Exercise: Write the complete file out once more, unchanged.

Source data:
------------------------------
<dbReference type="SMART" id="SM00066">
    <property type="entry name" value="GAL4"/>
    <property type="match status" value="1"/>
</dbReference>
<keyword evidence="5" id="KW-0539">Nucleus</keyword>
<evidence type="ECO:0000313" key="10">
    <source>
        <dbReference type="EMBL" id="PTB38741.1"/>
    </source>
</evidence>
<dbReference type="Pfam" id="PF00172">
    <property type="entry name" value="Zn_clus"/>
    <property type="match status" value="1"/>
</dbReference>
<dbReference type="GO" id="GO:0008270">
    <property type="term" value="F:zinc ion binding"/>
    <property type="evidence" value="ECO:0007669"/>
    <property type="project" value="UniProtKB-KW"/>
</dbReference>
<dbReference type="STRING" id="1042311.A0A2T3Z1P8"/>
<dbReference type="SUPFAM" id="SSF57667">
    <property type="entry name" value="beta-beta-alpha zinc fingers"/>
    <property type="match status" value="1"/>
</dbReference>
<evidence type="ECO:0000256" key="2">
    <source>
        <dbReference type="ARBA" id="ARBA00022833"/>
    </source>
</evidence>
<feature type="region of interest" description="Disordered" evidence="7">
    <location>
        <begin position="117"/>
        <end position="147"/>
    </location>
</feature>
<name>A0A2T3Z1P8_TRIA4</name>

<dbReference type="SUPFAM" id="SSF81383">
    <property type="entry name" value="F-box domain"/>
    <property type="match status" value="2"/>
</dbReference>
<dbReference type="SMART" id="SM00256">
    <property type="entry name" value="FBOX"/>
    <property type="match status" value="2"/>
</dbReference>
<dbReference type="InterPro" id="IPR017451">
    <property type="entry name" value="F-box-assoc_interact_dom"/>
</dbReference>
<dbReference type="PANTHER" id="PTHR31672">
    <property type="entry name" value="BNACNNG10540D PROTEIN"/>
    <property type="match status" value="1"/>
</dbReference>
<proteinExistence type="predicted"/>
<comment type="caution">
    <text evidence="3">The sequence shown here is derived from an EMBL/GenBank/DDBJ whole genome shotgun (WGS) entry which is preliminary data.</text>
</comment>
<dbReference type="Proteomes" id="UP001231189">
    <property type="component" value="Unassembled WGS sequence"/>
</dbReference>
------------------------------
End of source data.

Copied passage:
<dbReference type="SMART" id="SM00066">
    <property type="entry name" value="GAL4"/>
    <property type="match status" value="1"/>
</dbReference>
<keyword evidence="5" id="KW-0539">Nucleus</keyword>
<evidence type="ECO:0000313" key="10">
    <source>
        <dbReference type="EMBL" id="PTB38741.1"/>
    </source>
</evidence>
<dbReference type="Pfam" id="PF00172">
    <property type="entry name" value="Zn_clus"/>
    <property type="match status" value="1"/>
</dbReference>
<dbReference type="GO" id="GO:0008270">
    <property type="term" value="F:zinc ion binding"/>
    <property type="evidence" value="ECO:0007669"/>
    <property type="project" value="UniProtKB-KW"/>
</dbReference>
<dbReference type="STRING" id="1042311.A0A2T3Z1P8"/>
<dbReference type="SUPFAM" id="SSF57667">
    <property type="entry name" value="beta-beta-alpha zinc fingers"/>
    <property type="match status" value="1"/>
</dbReference>
<evidence type="ECO:0000256" key="2">
    <source>
        <dbReference type="ARBA" id="ARBA00022833"/>
    </source>
</evidence>
<feature type="region of interest" description="Disordered" evidence="7">
    <location>
        <begin position="117"/>
        <end position="147"/>
    </location>
</feature>
<name>A0A2T3Z1P8_TRIA4</name>

<dbReference type="SUPFAM" id="SSF81383">
    <property type="entry name" value="F-box domain"/>
    <property type="match status" value="2"/>
</dbReference>
<dbReference type="SMART" id="SM00256">
    <property type="entry name" value="FBOX"/>
    <property type="match status" value="2"/>
</dbReference>
<dbReference type="InterPro" id="IPR017451">
    <property type="entry name" value="F-box-assoc_interact_dom"/>
</dbReference>
<dbReference type="PANTHER" id="PTHR31672">
    <property type="entry name" value="BNACNNG10540D PROTEIN"/>
    <property type="match status" value="1"/>
</dbReference>
<proteinExistence type="predicted"/>
<comment type="caution">
    <text evidence="3">The sequence shown here is derived from an EMBL/GenBank/DDBJ whole genome shotgun (WGS) entry which is preliminary data.</text>
</comment>
<dbReference type="Proteomes" id="UP001231189">
    <property type="component" value="Unassembled WGS sequence"/>
</dbReference>